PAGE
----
By the Treaty of St. Petersburg (1762) Russia made peace and restored all conquests; Sweden made peace in the same year. Now fighting alone in the east, the Austrians were soundly defeated at Burkersdorf (July, 1762). The French, too, had suffered severe reverses. In America they had lost Louisburg (1758), Quebec (1759), and some possessions in the West Indies; in India, the British victories at Plassey (1757) and Pondichéry (now Puducherry; 1761) had destroyed French power; on the sea, the French took Port Mahón from the British (1757) but were defeated by Hawke in Quiberon Bay (1759). The entry of Spain into the war under the terms of the Family Compact of 1761 was of little help to France, where the war had never been popular.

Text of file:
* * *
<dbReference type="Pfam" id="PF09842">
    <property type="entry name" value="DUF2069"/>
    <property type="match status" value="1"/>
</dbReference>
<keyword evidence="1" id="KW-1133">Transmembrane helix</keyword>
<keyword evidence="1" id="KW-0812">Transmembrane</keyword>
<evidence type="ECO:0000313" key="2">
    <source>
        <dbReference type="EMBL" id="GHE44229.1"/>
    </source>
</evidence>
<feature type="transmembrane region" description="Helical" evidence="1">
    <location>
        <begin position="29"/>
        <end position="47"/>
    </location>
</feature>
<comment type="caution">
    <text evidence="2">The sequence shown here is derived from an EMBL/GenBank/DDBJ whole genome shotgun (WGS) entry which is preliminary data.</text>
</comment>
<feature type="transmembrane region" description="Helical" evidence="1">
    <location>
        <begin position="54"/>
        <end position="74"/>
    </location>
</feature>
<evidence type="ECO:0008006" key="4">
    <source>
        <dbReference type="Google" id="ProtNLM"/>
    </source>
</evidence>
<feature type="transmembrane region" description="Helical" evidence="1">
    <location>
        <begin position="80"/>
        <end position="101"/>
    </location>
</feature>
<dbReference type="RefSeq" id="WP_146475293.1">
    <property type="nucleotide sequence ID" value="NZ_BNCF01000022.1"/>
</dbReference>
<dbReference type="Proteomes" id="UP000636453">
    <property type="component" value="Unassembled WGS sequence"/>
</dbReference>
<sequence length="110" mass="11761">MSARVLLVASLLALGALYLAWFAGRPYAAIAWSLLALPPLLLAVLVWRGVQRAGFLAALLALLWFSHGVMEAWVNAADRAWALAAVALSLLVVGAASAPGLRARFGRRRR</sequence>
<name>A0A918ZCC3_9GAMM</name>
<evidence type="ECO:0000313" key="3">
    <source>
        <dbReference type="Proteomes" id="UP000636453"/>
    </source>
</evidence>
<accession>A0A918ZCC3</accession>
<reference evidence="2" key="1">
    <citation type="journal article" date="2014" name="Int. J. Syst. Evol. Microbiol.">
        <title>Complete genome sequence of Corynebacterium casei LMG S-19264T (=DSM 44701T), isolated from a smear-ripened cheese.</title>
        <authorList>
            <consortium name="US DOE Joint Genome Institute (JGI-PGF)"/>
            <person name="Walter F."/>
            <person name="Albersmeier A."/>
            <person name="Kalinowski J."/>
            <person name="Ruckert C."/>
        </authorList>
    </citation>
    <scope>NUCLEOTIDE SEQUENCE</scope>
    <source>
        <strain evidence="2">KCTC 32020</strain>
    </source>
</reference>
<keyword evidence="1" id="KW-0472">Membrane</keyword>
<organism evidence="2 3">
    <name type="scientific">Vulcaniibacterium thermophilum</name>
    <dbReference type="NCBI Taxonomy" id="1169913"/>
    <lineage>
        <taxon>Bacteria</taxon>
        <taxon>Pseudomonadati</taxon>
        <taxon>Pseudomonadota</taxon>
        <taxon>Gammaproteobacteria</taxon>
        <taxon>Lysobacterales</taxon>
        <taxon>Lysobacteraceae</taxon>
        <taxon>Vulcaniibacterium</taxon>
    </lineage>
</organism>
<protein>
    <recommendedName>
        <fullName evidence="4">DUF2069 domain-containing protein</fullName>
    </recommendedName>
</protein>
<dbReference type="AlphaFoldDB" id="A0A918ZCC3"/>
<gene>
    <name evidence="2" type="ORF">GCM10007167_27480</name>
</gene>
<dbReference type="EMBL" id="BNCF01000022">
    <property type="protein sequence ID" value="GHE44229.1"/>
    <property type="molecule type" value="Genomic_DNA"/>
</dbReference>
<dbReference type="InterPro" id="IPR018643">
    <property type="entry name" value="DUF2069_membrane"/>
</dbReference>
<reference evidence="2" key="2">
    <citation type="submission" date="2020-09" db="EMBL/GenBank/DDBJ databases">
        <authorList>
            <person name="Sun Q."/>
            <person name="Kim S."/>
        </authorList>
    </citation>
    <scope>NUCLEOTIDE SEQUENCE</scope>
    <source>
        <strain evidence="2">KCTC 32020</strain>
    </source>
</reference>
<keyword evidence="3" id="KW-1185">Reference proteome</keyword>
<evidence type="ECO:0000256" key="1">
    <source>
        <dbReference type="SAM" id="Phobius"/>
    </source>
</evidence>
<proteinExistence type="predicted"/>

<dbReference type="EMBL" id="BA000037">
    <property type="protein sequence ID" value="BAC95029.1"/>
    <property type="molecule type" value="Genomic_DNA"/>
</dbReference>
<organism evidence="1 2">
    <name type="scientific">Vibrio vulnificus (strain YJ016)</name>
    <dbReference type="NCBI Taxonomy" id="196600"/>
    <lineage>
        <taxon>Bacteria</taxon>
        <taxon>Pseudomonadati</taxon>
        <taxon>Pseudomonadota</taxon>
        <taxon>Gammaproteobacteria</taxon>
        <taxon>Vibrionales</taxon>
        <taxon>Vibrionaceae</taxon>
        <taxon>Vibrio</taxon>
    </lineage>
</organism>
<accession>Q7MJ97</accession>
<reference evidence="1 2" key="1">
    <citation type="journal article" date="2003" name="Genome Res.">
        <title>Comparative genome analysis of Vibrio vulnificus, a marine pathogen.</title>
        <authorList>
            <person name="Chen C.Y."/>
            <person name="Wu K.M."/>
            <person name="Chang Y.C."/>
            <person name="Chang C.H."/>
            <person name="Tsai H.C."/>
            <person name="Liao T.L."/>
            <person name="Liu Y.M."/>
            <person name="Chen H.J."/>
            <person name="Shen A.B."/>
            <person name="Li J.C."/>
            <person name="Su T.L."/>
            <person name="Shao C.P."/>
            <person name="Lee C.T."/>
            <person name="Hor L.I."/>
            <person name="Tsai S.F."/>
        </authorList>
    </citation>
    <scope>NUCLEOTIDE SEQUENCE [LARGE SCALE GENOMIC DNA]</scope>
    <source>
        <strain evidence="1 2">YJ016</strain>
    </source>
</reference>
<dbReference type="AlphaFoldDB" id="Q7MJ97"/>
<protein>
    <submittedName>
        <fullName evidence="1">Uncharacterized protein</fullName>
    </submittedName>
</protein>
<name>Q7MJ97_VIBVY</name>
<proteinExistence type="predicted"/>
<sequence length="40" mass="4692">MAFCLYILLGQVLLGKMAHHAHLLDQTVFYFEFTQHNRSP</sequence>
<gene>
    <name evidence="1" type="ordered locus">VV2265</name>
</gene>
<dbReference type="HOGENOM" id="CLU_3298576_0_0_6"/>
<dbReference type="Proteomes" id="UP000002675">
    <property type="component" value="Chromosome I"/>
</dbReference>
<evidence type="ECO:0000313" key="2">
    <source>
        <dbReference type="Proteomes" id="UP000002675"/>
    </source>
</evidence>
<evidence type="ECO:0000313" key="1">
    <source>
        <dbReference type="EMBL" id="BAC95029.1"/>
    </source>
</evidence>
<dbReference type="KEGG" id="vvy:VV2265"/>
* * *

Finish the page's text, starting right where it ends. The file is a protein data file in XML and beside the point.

After protracted negotiations between the war-weary powers, peace was made (Feb., 1763) among Prussia, Austria, and Saxony at Hubertusburg, and among England, France, and Spain at Paris (see Paris, Treaty of, 1763). The treaty of Hubertusburg, though it restored the prewar status quo, marked the ascendancy of Prussia as a leading European power. Through the Treaty of Paris, Great Britain emerged as the world's chief colonial empire, which was its primary goal in the war, and France lost most of its overseas possessions. For Russia the Seven Years War was the first great venture into purely European affairs.
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